A stiff breeze is pouring over the flared bow of the Rhéa 730 Timonier and lashing thick sheets of spray across the triple windscreens whilst a roaring tide beneath is scooping the chop up into jagged, frothy peaks.
Weighing a mere 2.95 tonnes with a length overall of 25ft 9in (7.9m), it would be easy to assume that the entry-level model in the Timonier range might feel overwhelmed by the challenging conditions, but the feeling from behind the simple upright helm is quite the opposite. If the 730 had a face, there’d be a broad smile plastered across it, like a happy labrador bounding around in a fountain.
Rhéa’s hardy Timonier range, which stretches to a 36 model, is designed to handle seas like this. Being based in La Rochelle, the yard knows a thing or two about designing boats that can tackle hefty seas, so a bit of Solent chop is unlikely to knock even the smallest Timonier off its stride.
Driving the 730 is a beautifully simple process. There are no unnecessary fripperies (unless you consider a bow thruster one), just a tactile Morse throttle and a steering wheel, not even any trim tabs, though they are an option. Engage the throttle with a satisfying clunk, feed in the revs and let the hull and its substantial keel do the work.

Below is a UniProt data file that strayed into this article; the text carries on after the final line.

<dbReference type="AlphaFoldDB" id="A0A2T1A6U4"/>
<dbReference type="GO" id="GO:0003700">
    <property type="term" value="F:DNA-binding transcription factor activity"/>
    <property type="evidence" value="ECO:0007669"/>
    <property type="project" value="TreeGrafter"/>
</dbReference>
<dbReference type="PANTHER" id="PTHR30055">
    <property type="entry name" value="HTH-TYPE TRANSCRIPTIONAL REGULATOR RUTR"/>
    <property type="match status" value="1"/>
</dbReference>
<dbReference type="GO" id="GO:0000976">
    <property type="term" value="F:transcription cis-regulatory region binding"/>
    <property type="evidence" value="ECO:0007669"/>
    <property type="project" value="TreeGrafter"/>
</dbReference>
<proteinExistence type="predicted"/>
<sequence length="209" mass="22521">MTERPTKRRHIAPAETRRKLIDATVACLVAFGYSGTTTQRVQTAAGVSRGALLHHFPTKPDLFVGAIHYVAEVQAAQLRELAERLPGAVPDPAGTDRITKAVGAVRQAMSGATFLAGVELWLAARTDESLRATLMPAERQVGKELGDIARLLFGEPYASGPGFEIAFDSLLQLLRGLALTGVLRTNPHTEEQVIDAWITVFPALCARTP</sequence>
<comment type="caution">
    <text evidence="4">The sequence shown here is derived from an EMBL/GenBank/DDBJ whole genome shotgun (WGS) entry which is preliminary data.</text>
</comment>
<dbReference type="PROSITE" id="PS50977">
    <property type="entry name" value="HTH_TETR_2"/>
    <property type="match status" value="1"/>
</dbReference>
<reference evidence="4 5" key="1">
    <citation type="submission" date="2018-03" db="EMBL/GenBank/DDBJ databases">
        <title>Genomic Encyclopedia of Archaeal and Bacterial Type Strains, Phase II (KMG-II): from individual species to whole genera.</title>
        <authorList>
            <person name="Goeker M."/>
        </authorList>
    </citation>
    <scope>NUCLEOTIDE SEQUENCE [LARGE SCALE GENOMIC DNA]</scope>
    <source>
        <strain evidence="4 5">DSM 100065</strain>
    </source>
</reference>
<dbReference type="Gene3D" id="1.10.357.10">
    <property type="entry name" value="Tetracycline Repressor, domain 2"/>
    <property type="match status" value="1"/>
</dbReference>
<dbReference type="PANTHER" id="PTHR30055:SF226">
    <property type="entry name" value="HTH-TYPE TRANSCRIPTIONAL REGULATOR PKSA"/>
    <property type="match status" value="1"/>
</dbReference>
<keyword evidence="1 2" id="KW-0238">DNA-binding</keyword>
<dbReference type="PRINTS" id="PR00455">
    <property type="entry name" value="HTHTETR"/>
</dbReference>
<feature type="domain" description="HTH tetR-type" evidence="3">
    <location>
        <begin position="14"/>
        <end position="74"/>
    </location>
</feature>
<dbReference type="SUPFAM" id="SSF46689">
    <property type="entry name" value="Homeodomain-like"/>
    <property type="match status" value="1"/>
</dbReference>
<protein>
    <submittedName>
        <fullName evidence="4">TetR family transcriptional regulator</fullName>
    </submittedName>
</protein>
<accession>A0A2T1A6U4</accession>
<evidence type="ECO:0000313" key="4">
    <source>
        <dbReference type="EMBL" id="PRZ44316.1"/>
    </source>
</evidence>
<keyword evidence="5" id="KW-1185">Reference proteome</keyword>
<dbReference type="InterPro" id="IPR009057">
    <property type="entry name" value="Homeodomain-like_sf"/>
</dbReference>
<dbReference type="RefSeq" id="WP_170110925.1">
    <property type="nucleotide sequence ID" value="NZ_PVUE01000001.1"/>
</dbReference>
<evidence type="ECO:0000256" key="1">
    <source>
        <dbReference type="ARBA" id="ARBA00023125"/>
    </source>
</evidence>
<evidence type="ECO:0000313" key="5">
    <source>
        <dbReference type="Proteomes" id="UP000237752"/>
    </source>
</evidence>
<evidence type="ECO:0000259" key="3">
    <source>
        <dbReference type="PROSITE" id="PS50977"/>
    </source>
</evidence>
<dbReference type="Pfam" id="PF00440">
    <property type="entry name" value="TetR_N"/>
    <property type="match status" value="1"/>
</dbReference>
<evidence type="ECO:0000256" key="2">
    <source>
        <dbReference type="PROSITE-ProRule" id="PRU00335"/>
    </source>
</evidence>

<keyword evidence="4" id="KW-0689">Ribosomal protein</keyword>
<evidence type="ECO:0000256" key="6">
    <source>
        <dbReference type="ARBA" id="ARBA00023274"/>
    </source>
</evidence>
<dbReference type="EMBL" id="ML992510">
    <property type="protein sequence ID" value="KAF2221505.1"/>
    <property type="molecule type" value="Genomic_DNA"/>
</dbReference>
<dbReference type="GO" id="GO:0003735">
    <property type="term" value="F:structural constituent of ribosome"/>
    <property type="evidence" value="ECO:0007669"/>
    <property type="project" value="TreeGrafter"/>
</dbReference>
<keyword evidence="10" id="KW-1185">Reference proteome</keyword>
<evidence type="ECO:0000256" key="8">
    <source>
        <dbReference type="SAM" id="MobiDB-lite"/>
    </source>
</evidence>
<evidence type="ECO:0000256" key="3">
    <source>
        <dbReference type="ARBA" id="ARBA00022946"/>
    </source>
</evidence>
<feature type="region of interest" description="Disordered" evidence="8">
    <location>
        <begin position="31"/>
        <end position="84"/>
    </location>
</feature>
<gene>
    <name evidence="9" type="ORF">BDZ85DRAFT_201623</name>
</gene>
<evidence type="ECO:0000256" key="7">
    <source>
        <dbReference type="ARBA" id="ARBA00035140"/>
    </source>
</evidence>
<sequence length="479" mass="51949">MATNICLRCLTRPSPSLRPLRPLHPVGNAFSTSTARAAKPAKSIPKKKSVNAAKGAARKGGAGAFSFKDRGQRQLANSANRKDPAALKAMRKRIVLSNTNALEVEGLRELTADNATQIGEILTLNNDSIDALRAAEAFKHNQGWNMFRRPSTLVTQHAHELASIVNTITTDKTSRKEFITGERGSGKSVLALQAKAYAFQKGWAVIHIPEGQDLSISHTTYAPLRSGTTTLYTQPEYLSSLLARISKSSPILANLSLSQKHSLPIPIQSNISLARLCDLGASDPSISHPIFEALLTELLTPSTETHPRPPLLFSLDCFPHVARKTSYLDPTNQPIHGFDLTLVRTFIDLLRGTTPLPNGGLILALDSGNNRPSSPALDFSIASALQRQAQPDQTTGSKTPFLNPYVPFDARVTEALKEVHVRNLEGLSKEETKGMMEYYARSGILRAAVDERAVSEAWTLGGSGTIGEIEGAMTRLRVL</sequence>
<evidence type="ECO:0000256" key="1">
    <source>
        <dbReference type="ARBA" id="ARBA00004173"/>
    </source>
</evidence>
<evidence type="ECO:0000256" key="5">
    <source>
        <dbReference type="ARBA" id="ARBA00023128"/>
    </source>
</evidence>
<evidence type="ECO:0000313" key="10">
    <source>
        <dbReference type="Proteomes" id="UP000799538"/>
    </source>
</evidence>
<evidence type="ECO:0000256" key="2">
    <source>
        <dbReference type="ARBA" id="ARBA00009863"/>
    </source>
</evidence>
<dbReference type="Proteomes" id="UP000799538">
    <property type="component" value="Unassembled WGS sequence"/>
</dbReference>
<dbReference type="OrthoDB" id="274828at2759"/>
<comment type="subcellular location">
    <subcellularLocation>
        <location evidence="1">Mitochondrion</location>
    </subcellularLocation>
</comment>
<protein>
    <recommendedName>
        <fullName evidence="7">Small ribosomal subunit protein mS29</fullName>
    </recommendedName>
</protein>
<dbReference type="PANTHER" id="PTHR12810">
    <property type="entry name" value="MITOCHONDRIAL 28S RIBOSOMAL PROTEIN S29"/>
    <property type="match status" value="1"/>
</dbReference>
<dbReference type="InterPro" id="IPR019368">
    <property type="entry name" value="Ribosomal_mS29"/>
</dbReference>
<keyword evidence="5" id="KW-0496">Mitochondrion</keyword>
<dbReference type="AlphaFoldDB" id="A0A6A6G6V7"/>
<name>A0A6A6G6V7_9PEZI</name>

We topped out at 26 knots with the largest 230hp Nanni diesel but this boat feels just as comfortable chugging along at single-figure speeds as it does bounding along in the early twenties. It does
get a bit raucous in the wheelhouse at high speed, though Rhéa is planning to improve noise insulation.
It’s not a cheap boat, especially if you opt for the €93,000 20th- anniversary model like our test boat, but there are some lovely touches that elevate the 730 away from rival pêche-promenade-style craft. The sumptuous wooden detailing, fabulously robust metalwork and general air of solidity go some way to justifying that price tag.
The cramped accommodation and potty toilet make it a compromised weekender but for day excursions, it’s a fine option and you – and it – will be smiling through the rough stuff.